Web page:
Quarter: September 24, 2012-November 26, 2012 / Semester: September 10, 2012-December 3, 2012
This research seminar will explore how Congress works and its role in the U.S. political system. Specifically, we will look at a range of topics, including how Members of Congress work to represent their constituents, the impact of congressional elections, the internal rules of Congress, the role of parties in both Houses, relations with the executive branch, and policymaking in an era of growing polarization.
The instructional team for the class is comprised of Menna Demessie, adjunct professor at the UC Washington Program and senior policy analyst for the Congressional Black Caucus Foundation, and Peter J. Ryan, political science Ph.D. Candidate at the University of California, Berkeley and graduate fellow at the UC Washington Center (intructors can be contacted at firstname.lastname@example.org). Former U.S. Representative Jim Moody will also assist in the instruction of the class.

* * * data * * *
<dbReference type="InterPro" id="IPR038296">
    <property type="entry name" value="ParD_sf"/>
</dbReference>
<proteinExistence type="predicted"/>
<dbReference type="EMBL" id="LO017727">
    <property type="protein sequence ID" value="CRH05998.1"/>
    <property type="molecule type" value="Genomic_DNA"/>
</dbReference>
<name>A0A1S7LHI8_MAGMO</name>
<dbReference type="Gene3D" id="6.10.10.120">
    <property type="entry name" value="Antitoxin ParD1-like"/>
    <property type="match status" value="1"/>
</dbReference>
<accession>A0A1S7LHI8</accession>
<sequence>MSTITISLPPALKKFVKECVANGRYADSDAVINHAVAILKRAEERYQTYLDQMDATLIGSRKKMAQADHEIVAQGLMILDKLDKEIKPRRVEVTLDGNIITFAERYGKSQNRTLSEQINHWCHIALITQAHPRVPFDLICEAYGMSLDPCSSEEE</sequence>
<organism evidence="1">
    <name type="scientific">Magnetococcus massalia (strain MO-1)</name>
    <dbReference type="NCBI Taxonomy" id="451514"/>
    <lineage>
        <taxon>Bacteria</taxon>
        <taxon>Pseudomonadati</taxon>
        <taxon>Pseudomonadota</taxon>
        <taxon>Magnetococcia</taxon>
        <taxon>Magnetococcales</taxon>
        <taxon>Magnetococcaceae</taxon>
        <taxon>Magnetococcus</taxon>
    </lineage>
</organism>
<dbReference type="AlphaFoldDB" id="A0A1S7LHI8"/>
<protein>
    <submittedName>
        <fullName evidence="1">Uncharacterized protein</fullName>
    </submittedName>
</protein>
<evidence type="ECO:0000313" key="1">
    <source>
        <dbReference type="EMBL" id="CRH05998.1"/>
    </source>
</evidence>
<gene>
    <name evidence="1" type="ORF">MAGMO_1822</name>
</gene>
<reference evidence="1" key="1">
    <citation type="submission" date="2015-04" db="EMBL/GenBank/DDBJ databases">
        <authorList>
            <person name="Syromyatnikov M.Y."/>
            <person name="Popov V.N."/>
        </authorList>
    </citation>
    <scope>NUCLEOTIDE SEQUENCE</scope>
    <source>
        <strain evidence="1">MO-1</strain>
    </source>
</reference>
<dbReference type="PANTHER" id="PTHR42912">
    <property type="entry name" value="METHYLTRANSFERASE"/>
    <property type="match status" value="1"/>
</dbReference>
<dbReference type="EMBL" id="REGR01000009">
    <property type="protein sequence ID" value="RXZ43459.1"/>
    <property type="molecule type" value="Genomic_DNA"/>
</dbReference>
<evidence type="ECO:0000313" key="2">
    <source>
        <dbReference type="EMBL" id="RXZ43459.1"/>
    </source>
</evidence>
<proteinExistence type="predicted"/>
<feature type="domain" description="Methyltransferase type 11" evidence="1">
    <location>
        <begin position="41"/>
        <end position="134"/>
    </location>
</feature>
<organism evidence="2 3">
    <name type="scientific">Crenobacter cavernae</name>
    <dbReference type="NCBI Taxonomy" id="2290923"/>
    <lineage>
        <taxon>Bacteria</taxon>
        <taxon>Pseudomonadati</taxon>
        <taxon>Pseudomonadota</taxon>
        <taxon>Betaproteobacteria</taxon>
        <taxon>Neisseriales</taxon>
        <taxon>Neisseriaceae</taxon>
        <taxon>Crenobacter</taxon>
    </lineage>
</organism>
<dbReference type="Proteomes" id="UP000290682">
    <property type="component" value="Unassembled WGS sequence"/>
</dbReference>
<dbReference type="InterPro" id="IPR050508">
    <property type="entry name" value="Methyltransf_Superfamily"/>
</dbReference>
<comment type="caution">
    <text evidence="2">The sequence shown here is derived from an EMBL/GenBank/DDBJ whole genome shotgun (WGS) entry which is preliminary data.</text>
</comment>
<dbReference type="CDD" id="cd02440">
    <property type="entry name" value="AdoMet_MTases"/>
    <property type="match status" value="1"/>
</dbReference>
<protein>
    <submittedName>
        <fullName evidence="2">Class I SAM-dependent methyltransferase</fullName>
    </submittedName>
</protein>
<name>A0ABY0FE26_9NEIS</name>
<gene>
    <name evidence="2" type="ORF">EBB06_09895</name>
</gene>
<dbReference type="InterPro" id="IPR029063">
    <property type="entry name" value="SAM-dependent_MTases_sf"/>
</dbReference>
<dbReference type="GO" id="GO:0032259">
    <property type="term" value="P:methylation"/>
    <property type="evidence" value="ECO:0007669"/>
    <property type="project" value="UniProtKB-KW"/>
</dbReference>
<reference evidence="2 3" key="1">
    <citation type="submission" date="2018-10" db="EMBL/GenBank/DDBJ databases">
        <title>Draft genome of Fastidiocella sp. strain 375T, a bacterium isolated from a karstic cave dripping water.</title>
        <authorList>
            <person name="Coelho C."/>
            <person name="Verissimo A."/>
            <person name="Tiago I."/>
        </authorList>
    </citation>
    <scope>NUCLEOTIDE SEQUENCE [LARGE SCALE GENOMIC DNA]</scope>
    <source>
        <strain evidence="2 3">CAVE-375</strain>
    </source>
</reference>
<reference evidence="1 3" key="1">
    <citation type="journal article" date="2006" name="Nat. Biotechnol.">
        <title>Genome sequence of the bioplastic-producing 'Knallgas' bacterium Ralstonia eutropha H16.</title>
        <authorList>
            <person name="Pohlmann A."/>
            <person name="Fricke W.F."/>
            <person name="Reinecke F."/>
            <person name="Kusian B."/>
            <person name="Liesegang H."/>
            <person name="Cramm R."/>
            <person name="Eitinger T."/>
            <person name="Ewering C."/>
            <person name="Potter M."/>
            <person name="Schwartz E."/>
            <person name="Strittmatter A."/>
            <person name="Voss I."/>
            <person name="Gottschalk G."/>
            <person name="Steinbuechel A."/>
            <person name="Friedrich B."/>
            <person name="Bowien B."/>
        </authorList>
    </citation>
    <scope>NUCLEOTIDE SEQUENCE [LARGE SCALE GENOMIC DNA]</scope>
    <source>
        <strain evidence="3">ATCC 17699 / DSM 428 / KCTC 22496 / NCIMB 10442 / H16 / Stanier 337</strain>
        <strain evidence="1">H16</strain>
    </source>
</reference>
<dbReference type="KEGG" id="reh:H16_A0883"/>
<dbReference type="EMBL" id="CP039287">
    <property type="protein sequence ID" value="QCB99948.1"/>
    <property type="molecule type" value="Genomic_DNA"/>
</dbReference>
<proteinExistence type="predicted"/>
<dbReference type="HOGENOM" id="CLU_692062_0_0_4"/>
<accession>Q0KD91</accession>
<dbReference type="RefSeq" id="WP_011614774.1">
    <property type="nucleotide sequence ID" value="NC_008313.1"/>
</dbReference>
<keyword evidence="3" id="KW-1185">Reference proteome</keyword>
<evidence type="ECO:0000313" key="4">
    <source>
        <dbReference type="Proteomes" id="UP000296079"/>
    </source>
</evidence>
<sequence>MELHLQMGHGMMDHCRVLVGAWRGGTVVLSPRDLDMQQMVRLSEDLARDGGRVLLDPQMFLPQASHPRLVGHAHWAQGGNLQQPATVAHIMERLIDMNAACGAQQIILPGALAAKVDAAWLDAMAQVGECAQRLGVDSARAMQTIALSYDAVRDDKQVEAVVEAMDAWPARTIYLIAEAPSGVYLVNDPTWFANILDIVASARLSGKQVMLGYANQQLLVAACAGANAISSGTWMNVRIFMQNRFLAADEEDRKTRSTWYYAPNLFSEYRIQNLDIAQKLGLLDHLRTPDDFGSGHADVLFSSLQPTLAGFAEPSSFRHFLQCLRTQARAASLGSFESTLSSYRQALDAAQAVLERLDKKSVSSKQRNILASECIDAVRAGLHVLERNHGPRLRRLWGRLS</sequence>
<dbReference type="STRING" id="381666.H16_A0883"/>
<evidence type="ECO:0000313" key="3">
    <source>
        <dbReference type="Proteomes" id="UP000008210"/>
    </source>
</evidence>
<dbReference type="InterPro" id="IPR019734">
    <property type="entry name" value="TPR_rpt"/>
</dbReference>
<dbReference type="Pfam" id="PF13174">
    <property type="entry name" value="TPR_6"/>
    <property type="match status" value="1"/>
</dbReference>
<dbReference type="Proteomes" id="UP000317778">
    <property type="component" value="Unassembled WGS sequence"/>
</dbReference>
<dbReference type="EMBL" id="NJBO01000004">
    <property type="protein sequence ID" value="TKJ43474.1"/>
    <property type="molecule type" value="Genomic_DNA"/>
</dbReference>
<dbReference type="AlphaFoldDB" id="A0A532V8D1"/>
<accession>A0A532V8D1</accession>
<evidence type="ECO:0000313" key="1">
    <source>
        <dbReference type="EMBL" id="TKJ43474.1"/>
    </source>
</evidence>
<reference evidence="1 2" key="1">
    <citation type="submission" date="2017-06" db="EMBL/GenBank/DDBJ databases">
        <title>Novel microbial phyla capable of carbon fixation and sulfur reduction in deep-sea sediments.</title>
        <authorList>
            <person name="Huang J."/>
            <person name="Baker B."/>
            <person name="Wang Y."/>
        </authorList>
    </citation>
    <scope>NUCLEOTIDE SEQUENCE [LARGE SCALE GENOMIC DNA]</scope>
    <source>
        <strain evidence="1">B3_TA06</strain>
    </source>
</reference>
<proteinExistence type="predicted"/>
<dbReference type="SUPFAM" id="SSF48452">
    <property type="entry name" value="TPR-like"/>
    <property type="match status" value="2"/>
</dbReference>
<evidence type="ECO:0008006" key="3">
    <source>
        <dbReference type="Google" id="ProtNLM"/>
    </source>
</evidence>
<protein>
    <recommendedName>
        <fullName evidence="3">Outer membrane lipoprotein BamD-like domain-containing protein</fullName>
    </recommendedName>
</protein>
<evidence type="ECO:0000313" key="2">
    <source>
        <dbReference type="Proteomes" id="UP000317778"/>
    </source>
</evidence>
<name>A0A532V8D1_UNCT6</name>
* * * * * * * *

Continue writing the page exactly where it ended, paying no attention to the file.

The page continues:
Class sessions are designed to be a mix of brief lectures and active class discussions on the readings and current topics. Guest speakers will include congressional staffers, lobbyists, activists, and others who will give timely insight into current policy and political debates. Special attention will also be paid to the upcoming 2012 elections, as well as their political and policy consequences. Seminar requirements (detailed below) include a substantial research brief, active class participation, and an applied writing assignment. In addition, students interning on the Hill are required to take the Congressional Research Program training offered by the UC Center; all other students are strongly advised to attend the Congressional Research Program.
Syllabus: Available on bSpace course website.